The Google Shopping Network

hd monitorsI had an email conversation with a friend today who sent me – with only the most generous motives – a link to yet another IM whitepaper on “How to get Noticed.”

I didn’t download it because

a) I already know what’s in it.
b) It’s probably already obsolete to some extent.

But his email did get me thinking about Google and marketing in 2011, which led me (of all places) to Pearl Jam…My response to my friend:

My guess is that you’ll be getting lots of interesting emails from them going forward. :)

The actual fact of the matter is that things are changing so fast that any “guide to getting your business…” is partially obsolete almost as soon as it comes out. The big news this week is Twitter released a new business page feature, and everyone in that space is scrambling to get theirs designed / put up, next week it will be something else.
The real news for 2011 was the end of Google as a search engine. Do a search for the following: HD monitor – Never mind – I launched a clean browser and turned on privacy to eliminate personalized results and we see the attached. This is what appears in most people’s browsers for most any product or service related search.
Google is now simply a big list of advertisements and the last place to go for information. Lots of small businesses selling say, specialty gardening tools, are going under as the search results now consist of paid advertisements and listings for large box stores.
Of course you will not see this discussed much in the media, although it is the subject of continuous and heated debate in internet marketing circles.
My own take is that there is an opening for a search engine that filters out commercial sites – wouldn’t that be interesting?
This all – the big media ignorance (or ignoring?) of the real issue – reminds me of Pearl Jam. When their first album came out, I loved it, but was not “overwhelmed with the originality and ┬áraw anger” like some reviewers were. Then I saw a single line review that captured my feelings perfectly:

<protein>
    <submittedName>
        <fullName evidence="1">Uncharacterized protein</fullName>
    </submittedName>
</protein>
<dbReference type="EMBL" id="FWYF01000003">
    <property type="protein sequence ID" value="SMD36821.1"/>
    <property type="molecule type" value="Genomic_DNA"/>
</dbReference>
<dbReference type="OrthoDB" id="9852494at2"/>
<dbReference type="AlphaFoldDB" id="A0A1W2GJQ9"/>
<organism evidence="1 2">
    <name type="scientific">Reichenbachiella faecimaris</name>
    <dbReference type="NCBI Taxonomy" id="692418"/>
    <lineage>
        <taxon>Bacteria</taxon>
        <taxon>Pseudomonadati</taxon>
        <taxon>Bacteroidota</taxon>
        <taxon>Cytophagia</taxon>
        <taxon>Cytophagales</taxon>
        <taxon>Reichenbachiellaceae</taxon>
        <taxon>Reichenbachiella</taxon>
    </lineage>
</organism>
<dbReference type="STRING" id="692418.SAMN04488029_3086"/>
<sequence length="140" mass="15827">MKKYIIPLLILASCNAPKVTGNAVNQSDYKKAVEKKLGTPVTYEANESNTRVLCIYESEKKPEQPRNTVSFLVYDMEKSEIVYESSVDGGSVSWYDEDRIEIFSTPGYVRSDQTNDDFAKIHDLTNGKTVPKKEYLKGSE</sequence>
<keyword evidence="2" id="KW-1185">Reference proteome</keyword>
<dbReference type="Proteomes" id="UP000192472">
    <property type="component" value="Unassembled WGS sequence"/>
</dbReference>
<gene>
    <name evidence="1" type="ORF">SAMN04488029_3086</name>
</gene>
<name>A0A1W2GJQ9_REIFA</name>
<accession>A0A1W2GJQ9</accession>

“It’s just pop hooks draped in grunge.”
Of course. It’s obvious in retrospect. And two years from now (a lifetime on the net) people will be talking about when Google “turned the corner and became a shopping engine.” In the meantime, those of us who make our living there have been watching this since 2009 at least.

 

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Comments

  1. Pop hooks dressed in grunge? Aww, come on – it was way better than that! Porch? Garden? Release? Once? :-)

    • Yep. Come on – Evenflow? Jeremy? great songs, sure. But they are pop music. I will say that Black still moves me – that ending – that is exactly what it feels like when your reason for living walks away.. Surely nothing in life sends us soaring to the mountaintops and crashing into the depths with more speed and intensity than romantic love:

      “I know someday you’ll have a beautiful life,
      I know you’ll be a sun in somebody else’s sky, but why
      Why, why can’t it be, can’t it be mine…”

  2. State of Love & Trust?? Breath??

    Black is great. Evenflow and Jeremy are definitely pop-y and I guess that’s why they’re not my favorite. There isn’t a whole lot of rage there, but I think it was definitely epic for 1991.

    • There was a lot of epic rock in the early 90s. I think of it as the last gasp of rock before it all got rap-ified.

      Green Day – Dookie
      Soundgarden – Superunknown
      Pearl Jam – Ten
      Core – STP